An Education Program of the National Park Service

Crayfish Study Participation

2019 Citizen Science Opportunity
May 1 to October 31, 2019

Upcoming Training
Online training for species identification will be available by April 1, 2019. In-person training will be April 6, 2019 in the Portland/Vancouver area, and April 15, 2019 in Spokane.

Participation: Open to anyone wishing to assist with this important study. This includes K-12 school groups, youth groups, after school program groups and others interested in crayfish. First priority is any body of water in the Columbia River Watershed. All other locations, worldwide, are welcome to participate.

How do I join? 
1) Join The River Mile Network and the Crayfish Study group in The River Mile Network Community.
3) Select a site and work with area managers to complete any permits required (beware permitting can take 3-6 months)
2) Participate in online or in-person training. Learn how to identify species and how to collect, document and share data. COMING SOON!

Site Selection
You will need to find your own location. Choose to work with an agency or land owner in your local watershed or participate in a program provided by established organizations throughout the Columbia River Watershed. Contact your local or state contact listed below to learn more about opportunities in your area. If there is not a contact in your area, contact the land manager for the location in which you want to work.

All agencies and organizations have different requirements regarding collecting data of any kind on their land. You need to work with the land manager to determine if collecting crayfish would be allowed at their site and what permit requirements they may have. Many natural resource agencies have permit requirements that take 2 to 3 months to process and approve/disapprove. Be sure to become familiar with your state fishing regulations and obtain any fishing permits as required.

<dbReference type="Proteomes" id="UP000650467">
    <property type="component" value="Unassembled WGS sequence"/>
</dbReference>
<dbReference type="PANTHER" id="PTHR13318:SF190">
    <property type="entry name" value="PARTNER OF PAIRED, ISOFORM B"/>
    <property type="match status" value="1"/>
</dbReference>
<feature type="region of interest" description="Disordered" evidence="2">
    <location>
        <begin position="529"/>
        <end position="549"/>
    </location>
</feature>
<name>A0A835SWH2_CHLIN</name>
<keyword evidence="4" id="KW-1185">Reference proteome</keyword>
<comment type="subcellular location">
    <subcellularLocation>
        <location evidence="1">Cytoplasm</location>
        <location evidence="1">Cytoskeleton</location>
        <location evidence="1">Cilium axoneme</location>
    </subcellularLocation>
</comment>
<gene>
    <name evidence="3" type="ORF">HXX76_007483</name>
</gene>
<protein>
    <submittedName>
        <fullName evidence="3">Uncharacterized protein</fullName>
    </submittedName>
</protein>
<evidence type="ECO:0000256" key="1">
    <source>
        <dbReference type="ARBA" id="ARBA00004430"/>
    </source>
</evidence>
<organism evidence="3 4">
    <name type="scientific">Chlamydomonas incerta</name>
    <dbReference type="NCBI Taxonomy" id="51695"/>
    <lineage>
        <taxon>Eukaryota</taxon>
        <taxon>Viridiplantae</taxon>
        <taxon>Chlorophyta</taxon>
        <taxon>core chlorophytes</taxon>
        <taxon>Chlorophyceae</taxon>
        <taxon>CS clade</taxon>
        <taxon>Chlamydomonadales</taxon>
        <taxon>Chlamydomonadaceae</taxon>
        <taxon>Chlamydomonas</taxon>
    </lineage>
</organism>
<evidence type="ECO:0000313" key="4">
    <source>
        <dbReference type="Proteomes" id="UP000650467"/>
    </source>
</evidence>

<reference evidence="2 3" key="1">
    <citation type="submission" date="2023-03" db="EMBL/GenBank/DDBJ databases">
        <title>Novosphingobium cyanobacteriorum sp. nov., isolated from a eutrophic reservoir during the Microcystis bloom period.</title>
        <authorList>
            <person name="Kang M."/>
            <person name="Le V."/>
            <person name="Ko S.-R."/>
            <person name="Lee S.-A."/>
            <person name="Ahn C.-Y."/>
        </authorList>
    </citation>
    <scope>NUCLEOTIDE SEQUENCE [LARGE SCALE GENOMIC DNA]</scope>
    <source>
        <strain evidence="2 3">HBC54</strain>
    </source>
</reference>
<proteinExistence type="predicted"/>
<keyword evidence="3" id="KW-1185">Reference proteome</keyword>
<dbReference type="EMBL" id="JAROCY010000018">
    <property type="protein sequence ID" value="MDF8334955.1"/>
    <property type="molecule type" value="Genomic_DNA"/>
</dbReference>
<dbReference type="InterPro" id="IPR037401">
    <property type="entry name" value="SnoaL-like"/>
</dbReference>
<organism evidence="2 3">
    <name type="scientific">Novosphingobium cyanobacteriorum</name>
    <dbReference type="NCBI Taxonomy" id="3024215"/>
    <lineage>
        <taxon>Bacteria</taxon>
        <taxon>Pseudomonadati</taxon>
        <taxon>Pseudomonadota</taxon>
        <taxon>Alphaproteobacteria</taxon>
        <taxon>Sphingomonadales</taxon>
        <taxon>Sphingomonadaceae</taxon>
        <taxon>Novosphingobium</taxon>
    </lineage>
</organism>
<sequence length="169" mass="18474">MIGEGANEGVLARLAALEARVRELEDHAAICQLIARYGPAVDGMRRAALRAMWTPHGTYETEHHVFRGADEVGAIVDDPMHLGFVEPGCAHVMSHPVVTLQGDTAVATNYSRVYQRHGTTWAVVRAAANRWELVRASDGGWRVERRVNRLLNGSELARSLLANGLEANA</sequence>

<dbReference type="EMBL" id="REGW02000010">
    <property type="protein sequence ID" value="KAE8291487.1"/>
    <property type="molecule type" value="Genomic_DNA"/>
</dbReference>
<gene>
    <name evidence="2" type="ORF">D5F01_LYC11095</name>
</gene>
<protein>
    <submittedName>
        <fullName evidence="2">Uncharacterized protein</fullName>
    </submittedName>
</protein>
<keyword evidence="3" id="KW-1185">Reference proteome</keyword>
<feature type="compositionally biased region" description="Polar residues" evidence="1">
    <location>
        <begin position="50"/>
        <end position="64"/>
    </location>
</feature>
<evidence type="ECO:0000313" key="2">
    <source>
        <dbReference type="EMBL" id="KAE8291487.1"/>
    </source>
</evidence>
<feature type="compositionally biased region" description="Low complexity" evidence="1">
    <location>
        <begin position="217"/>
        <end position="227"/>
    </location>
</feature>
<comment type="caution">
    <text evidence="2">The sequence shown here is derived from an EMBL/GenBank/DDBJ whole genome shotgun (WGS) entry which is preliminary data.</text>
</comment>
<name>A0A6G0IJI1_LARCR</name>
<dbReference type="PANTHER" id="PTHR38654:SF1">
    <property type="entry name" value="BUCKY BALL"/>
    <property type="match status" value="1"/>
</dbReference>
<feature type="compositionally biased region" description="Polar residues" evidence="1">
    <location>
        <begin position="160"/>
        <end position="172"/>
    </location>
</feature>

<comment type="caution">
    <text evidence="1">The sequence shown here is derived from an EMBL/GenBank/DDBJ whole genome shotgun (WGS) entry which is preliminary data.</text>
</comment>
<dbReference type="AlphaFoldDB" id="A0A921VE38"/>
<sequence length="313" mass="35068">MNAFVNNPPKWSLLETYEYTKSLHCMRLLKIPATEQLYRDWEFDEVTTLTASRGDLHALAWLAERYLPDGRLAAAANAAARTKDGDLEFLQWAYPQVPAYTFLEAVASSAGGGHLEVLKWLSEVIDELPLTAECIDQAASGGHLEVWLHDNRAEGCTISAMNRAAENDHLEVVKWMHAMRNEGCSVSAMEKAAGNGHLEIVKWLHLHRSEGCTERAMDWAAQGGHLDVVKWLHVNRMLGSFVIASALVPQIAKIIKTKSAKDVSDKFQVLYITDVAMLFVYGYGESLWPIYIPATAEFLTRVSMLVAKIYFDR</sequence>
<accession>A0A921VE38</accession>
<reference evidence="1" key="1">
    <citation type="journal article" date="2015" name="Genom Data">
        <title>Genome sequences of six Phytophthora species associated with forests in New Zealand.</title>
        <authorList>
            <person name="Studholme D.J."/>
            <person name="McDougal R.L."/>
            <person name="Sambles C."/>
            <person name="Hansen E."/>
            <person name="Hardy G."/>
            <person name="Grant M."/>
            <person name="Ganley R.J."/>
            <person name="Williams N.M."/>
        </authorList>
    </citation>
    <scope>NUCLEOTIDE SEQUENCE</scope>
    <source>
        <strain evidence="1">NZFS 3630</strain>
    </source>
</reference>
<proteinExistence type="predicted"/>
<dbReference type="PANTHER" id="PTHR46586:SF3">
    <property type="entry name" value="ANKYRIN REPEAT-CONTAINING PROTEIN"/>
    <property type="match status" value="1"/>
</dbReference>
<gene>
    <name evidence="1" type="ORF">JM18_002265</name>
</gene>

If you are interested in conducting your study on any National Park Service land (this includes recreation areas, historical parks, historical sites, etc..) you need to contact that park directly to see if they would allow such a project or be willing to work with you to develop a permit and project. It is illegal to collect any specimens, wildlife, plants, aquatic, etc., including crayfish, in any National Park. Some National Park sites have citizen science projects to eradicate invasive species of crayfish and you may be able to join them, but additional permissions are required for National Park Sites.

If you are interested in conducting your data collection at Lake Roosevelt National Recreation Area in NE Washington, please contact the park’s Education Specialist to learn more. Crayfish Study Participation at Lake Roosevelt »

Please Note:  The collection of research specimens within Lake Roosevelt NRA must be done in accordance with the regulations within 36 CFR. A permit must be  approved prior to any specimen collections.  For more information on permits refer to https://www.nps.gov/laro/index.htm

 

Project Procedures